PSS Winter '13


Marketing Stars

by Chris Swingle

Heather Crosby Mnuchin ’89

FIRST JOB: Assistant, Bobby Zarem Inc.

CURRENT JOB: Yoga Teacher, Mother and Philanthropist

“You want this job? When can you start?”

Heather Crosby Mnuchin ’89 could start the next day. And she did, working for Bobby Zarem, iconic publicist to the stars who was “always looking for new people.” The reason he was always looking, she soon discovered, is that Zarem cursed and screamed at employees.

Mnuchin, who’d previously held summer jobs in advertising, found herself working for $21,000 a year as an assistant to an account executive who quit about five days later. Mnuchin stayed for one year – “a lifetime in Zarem years.”

She and Jason Weinberg, who became a well-known talent manager, created campaigns to attract press and make performers famous. They sent photos to the Daily News with doughnuts and coffee. They set up dates between their clients, such as a Broadway actress and a New York Ranger. They created a “Best Upcoming Star on Broadway” award, presented by Sophia Loren, another client.

Every morning, Zarem led a staff meeting in a muscle shirt, pedaling an exercise bike, “spinning like mad, sweating like a pig,” says Mnuchin. Her desk was in the middle of a chaotic room, where she wrote and rewrote press releases on a typewriter. “You learn fast because you’re in the trenches,” she says.

She lived with her mom, brought her lunch to work and cried – as her colleagues did – when their boss chewed them out. “We learned how to work,” Mnuchin says. “You didn’t go home until you were done.”

She also learned to take care of clients and to respect veterans in the field. At Carly Simon’s art gallery opening, Mnuchin met Gene Platin, who’d just gotten licensing to open Sesame Street stores. “Hire me,” suggested Mnuchin, who knew the work would be based in San Francisco, where she was about to move. Platin hired her to oversee publicity and marketing.

Her next position was doing publicity and marketing for Planet Hollywood. Planning and overseeing grand openings of the theme restaurants took her around the world. She also had to solve the crises that popped up, such as the time someone at a crowded opening in Moscow fell off a roof while trying to get a good view.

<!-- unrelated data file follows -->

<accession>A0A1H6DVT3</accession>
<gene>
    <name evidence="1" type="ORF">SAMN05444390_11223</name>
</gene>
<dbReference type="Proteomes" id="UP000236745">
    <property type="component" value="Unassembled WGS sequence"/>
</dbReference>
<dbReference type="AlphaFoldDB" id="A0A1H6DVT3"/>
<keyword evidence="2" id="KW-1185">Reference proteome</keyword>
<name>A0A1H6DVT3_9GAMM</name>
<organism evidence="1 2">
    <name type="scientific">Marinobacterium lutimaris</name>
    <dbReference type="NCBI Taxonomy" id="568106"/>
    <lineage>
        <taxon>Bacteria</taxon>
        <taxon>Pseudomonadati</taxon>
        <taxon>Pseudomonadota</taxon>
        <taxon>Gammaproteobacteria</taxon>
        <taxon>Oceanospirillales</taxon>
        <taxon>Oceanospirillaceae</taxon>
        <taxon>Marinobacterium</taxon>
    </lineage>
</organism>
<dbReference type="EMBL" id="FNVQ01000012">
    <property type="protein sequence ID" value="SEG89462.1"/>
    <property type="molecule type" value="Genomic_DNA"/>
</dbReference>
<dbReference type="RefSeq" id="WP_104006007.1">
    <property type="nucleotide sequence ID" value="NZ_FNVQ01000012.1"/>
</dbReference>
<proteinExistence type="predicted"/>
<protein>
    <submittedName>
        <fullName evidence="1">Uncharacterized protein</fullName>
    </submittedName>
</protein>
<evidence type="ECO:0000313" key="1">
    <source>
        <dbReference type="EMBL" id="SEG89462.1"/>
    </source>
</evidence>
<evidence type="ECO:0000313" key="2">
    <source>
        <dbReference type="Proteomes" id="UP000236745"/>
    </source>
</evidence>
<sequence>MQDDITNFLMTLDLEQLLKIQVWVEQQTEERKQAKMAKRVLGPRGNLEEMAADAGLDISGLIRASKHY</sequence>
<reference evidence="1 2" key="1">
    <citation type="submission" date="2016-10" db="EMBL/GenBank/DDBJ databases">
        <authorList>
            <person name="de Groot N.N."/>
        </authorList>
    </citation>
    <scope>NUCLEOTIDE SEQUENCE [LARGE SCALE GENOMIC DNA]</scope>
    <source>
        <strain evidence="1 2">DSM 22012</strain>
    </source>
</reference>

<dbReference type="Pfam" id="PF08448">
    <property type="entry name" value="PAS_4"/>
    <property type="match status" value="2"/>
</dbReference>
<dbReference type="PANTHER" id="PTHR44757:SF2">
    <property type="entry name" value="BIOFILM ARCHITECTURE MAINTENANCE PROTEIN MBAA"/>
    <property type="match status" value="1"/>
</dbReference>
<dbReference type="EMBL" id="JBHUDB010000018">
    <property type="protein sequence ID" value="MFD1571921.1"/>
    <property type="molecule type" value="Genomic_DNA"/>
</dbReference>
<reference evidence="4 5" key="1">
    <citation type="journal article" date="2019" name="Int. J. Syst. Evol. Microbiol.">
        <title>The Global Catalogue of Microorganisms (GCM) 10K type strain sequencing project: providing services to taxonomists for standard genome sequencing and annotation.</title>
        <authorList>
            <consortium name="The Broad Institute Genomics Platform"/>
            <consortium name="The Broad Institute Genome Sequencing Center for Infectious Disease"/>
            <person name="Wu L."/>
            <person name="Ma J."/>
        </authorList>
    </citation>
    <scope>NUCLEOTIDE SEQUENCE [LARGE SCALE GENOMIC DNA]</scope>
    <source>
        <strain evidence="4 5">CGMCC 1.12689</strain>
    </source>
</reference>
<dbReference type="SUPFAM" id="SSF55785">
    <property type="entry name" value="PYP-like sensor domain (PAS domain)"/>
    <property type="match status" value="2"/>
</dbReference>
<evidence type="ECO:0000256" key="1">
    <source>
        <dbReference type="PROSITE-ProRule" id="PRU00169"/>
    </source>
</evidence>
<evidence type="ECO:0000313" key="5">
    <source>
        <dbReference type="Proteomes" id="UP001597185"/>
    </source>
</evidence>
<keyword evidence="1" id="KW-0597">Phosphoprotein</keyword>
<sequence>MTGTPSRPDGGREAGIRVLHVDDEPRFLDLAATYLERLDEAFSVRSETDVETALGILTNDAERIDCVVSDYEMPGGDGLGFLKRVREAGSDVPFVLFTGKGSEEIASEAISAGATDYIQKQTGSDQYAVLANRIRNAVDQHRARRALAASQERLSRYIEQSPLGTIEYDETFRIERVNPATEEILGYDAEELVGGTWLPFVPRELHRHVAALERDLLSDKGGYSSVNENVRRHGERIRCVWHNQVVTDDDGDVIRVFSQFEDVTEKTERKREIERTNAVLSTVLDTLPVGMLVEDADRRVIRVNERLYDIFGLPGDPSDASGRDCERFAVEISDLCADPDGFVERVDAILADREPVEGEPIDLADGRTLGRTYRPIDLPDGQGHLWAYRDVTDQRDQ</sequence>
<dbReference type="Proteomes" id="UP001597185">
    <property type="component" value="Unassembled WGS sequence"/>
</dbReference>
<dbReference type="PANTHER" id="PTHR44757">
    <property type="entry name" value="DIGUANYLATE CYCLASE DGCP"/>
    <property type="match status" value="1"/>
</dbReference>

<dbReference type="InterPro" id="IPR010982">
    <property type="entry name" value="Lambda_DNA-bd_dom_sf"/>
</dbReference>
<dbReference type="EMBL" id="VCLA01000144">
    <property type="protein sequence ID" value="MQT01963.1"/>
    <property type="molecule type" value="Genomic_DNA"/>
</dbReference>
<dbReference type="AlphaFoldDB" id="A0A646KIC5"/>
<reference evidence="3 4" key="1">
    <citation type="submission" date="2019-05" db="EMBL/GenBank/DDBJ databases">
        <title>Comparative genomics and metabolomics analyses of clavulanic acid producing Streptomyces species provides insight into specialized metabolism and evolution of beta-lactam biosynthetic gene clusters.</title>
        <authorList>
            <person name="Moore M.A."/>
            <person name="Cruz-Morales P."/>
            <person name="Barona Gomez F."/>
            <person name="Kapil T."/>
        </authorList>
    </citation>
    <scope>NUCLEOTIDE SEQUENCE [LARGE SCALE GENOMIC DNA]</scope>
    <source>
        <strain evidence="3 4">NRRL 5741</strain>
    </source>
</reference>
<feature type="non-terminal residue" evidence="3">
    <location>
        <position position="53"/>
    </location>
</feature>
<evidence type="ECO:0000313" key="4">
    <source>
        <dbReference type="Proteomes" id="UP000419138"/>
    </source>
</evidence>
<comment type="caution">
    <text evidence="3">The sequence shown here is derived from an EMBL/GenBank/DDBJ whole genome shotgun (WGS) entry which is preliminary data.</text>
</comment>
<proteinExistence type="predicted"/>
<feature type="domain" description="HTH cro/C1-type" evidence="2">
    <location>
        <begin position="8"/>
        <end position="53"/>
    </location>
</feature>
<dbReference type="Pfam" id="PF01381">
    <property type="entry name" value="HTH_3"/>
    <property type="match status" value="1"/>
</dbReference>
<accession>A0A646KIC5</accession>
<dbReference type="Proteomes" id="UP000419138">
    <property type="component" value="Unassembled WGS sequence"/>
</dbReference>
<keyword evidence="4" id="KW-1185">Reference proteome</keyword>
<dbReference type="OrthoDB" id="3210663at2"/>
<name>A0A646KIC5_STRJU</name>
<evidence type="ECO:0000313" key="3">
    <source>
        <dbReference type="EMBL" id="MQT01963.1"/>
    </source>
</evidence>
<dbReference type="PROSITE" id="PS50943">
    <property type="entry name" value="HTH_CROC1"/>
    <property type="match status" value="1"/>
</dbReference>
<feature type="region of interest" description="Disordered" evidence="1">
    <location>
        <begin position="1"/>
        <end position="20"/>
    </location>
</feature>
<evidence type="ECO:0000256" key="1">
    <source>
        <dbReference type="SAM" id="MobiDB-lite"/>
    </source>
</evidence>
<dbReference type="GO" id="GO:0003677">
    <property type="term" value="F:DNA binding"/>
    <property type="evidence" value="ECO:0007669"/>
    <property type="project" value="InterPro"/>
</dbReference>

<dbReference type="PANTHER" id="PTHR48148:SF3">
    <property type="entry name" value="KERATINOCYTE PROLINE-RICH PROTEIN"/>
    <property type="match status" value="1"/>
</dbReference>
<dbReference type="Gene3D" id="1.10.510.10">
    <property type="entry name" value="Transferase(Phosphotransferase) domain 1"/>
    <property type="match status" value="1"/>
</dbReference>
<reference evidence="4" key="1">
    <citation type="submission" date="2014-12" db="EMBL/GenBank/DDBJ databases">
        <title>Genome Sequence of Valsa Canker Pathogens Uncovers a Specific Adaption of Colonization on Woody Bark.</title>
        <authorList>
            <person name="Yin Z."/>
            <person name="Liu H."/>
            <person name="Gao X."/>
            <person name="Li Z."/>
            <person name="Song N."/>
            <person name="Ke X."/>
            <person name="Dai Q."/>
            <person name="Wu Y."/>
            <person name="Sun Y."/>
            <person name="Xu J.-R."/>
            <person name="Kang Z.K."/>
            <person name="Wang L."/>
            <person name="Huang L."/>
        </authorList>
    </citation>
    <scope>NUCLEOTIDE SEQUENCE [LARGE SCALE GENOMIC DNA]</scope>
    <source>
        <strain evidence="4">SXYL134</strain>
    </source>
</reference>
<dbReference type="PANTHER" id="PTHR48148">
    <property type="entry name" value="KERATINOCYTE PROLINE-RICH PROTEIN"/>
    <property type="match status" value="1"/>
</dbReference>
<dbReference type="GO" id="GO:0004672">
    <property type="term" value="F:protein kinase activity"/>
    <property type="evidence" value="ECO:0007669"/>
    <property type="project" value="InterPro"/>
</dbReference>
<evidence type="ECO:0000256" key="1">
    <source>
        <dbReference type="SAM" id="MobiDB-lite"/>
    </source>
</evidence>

Mnuchin, who lives in Los Angeles, majored in art history and minored in religious studies at HWS. She hasn’t used those fields in her work, but says her liberal arts education helped her learn how to figure things out quickly and calmly.

When movie stars were photographed being arrested, she’d offer other photos so the press wouldn’t use the damaging ones. When a celebrity arrived in Amsterdam by private plane for a Planet Hollywood opening and forgot his passport, Mnuchin arranged to have the document faxed and provided officials with VIP passes to smooth the border snafu.

In 1998, Mnuchin moved to Launch Media, which was sold and became Yahoo Music. She “retired” as senior vice president of corporate communications in 2001 to raise her family. She and husband Steven Mnuchin, chair and CEO of OneWest Bank Group, have eight-year-old twins and a 10 year old.

Career-wise, she’s most proud of her work at Planet Hollywood, which she says tested her the most and where she believes she met the challenge. But it all developed from that first job, working for a man who she first met while he was holding a phone to each ear, “yelling at Al Pacino on one line and yelling at Kevin Costner on the other.”


Preparing Students to Lead Lives of Consequence.